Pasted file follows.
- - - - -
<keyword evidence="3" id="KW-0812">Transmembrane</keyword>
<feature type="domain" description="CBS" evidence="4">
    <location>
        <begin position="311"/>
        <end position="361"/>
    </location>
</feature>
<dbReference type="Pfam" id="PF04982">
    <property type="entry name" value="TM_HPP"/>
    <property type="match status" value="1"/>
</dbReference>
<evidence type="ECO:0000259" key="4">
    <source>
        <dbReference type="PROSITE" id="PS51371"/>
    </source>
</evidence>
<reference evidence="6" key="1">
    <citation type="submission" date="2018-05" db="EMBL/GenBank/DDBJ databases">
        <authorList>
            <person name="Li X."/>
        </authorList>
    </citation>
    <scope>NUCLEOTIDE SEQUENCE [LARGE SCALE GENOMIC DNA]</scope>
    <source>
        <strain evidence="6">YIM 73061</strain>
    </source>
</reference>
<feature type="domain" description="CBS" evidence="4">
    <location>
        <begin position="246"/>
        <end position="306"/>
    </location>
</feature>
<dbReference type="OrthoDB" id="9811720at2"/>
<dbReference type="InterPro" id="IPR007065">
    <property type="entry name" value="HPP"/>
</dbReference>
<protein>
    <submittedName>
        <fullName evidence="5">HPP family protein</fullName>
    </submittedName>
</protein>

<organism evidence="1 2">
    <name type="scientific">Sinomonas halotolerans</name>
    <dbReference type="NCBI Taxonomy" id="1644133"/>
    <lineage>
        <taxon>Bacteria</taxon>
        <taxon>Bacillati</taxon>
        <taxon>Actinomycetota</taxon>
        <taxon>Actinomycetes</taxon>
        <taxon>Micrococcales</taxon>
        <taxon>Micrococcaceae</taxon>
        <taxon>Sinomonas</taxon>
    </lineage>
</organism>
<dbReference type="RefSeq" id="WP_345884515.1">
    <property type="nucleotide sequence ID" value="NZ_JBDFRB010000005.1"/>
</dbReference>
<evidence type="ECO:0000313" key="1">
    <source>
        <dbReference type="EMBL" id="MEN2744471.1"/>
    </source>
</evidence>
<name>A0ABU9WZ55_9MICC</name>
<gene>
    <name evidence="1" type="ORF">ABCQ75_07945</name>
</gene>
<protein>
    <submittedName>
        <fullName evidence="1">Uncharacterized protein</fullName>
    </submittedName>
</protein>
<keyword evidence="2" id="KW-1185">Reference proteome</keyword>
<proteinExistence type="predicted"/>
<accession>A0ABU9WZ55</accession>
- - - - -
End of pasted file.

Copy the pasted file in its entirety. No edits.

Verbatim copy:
<keyword evidence="3" id="KW-0812">Transmembrane</keyword>
<feature type="domain" description="CBS" evidence="4">
    <location>
        <begin position="311"/>
        <end position="361"/>
    </location>
</feature>
<dbReference type="Pfam" id="PF04982">
    <property type="entry name" value="TM_HPP"/>
    <property type="match status" value="1"/>
</dbReference>
<evidence type="ECO:0000259" key="4">
    <source>
        <dbReference type="PROSITE" id="PS51371"/>
    </source>
</evidence>
<reference evidence="6" key="1">
    <citation type="submission" date="2018-05" db="EMBL/GenBank/DDBJ databases">
        <authorList>
            <person name="Li X."/>
        </authorList>
    </citation>
    <scope>NUCLEOTIDE SEQUENCE [LARGE SCALE GENOMIC DNA]</scope>
    <source>
        <strain evidence="6">YIM 73061</strain>
    </source>
</reference>
<feature type="domain" description="CBS" evidence="4">
    <location>
        <begin position="246"/>
        <end position="306"/>
    </location>
</feature>
<dbReference type="OrthoDB" id="9811720at2"/>
<dbReference type="InterPro" id="IPR007065">
    <property type="entry name" value="HPP"/>
</dbReference>
<protein>
    <submittedName>
        <fullName evidence="5">HPP family protein</fullName>
    </submittedName>
</protein>

<organism evidence="1 2">
    <name type="scientific">Sinomonas halotolerans</name>
    <dbReference type="NCBI Taxonomy" id="1644133"/>
    <lineage>
        <taxon>Bacteria</taxon>
        <taxon>Bacillati</taxon>
        <taxon>Actinomycetota</taxon>
        <taxon>Actinomycetes</taxon>
        <taxon>Micrococcales</taxon>
        <taxon>Micrococcaceae</taxon>
        <taxon>Sinomonas</taxon>
    </lineage>
</organism>
<dbReference type="RefSeq" id="WP_345884515.1">
    <property type="nucleotide sequence ID" value="NZ_JBDFRB010000005.1"/>
</dbReference>
<evidence type="ECO:0000313" key="1">
    <source>
        <dbReference type="EMBL" id="MEN2744471.1"/>
    </source>
</evidence>
<name>A0ABU9WZ55_9MICC</name>
<gene>
    <name evidence="1" type="ORF">ABCQ75_07945</name>
</gene>
<protein>
    <submittedName>
        <fullName evidence="1">Uncharacterized protein</fullName>
    </submittedName>
</protein>
<keyword evidence="2" id="KW-1185">Reference proteome</keyword>
<proteinExistence type="predicted"/>
<accession>A0ABU9WZ55</accession>